Comic Vine Review


Thor: God of Thunder #7 - Godbomb: Part One of Five - Where Gods Go to Die


Thor teams up with Thor to take on The God Butcher!

The Good

It seems we are finally past the whole 'God Killer background story' stuff which I personally felt went on for one too many issues. Jason Aaron swiftly shifts the story seamlessly, giving it a whole new direction: something that was very much needed to maintain interest in this series. Now we are seeing Thor at different points in his own existence come together and converse regarding this adversary, and it is interesting (so far) seeing these different versions of himself come together to work towards a common goal. It's a great little nod to character evolution having the opportunity to see when they get along, what they disagree on and what things about Thor remain constant (like how he feels about time travel!).

One thing that impressed me was Jason Aaron's ability to capture Thor's voice even in his old age. Although he seems older and wiser, he is still very much the same. The language and dialogue used in the scenes where the two versions of Thor discuss what to do about Gorr sounds like Thor's character through and through, regardless of his age and the point in time he exists.

The story gets really interesting when the present-day Thor and Gorr have to face off, and we see the character struggle under Gorr's superiority, so to speak. It's a great scene and a really interesting series of panels that are very well illustrated.

Esad Ribic's pencils paired with Ive Svorcina's colors are just stunning. The inks are not as heavy in this issue, and the warm and cool tones in the colors really bring out the best in Ribic's work. Svorcina's colors set the mood and tone of the issue beautifully, and it is one of the qualities I enjoyed most about this issue.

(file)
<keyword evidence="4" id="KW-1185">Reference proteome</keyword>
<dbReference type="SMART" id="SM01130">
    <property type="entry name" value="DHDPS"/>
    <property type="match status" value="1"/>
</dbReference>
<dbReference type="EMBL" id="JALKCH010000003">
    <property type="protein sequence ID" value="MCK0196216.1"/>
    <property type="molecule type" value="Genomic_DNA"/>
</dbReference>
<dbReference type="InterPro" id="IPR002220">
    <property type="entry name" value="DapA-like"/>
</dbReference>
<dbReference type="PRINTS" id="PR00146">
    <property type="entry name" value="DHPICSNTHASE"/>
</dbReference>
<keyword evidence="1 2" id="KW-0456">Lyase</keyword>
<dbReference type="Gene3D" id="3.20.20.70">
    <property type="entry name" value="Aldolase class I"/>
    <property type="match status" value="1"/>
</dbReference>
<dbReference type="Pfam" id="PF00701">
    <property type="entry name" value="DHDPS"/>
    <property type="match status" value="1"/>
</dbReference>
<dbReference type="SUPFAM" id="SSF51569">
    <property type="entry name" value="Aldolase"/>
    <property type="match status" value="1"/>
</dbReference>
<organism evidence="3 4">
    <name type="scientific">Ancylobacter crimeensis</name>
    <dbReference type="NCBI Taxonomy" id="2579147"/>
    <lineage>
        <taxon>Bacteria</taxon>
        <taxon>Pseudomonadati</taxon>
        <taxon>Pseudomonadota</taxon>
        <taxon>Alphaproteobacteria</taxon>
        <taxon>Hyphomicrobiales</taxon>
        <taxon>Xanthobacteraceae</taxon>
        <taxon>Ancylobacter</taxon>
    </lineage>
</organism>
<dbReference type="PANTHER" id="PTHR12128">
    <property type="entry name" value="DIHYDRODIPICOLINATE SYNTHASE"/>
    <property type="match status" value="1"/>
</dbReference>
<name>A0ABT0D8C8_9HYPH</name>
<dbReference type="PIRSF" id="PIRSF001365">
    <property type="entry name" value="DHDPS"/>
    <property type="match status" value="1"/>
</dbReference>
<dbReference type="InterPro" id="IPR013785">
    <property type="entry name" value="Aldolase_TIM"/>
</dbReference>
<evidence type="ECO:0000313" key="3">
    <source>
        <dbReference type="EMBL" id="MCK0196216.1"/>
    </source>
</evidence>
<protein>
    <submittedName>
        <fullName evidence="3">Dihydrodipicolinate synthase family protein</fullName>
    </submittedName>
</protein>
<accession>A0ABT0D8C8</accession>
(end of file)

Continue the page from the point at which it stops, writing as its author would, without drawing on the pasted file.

The Bad

Although there were definite things I enjoyed about this issue, there were a few things that definitely did not pique my interest. The first thing that I did not like was the scene where we are introduced to a young Thor, sleeping between two Shieldmaiden's. Now, this is fine, honestly, it's what Thor does: however the language in this scene came across as rather forced and that made the whole moment uninteresting.

The scene with Shadrak who we learn helps Gorr in his venture is rather silly. The dialogue is goofy and makes the whole scene uninteresting; it pulls the reader away from the more serious tone of the issue.

The Verdict

The ending is interesting and it really leaves readers with a crazy cliff-hanger. There were definitely some points in the story that were really great, and others that were something to be desired, but overall this is a solid issue. I was glad we moved away from Gorr's back story and are finally seeing the three versions of Thor interact with one another to serve a common goal -- this is something I was hoping to see happen and so far it has been neat seeing the character(s) work together.

There were certainly points in the dialogue that were great (Thor's conversations with himself) but other moments that were just not good at all (the start of the issue). Overall, the art was lovely and really complimented the story in this issue incredibly well.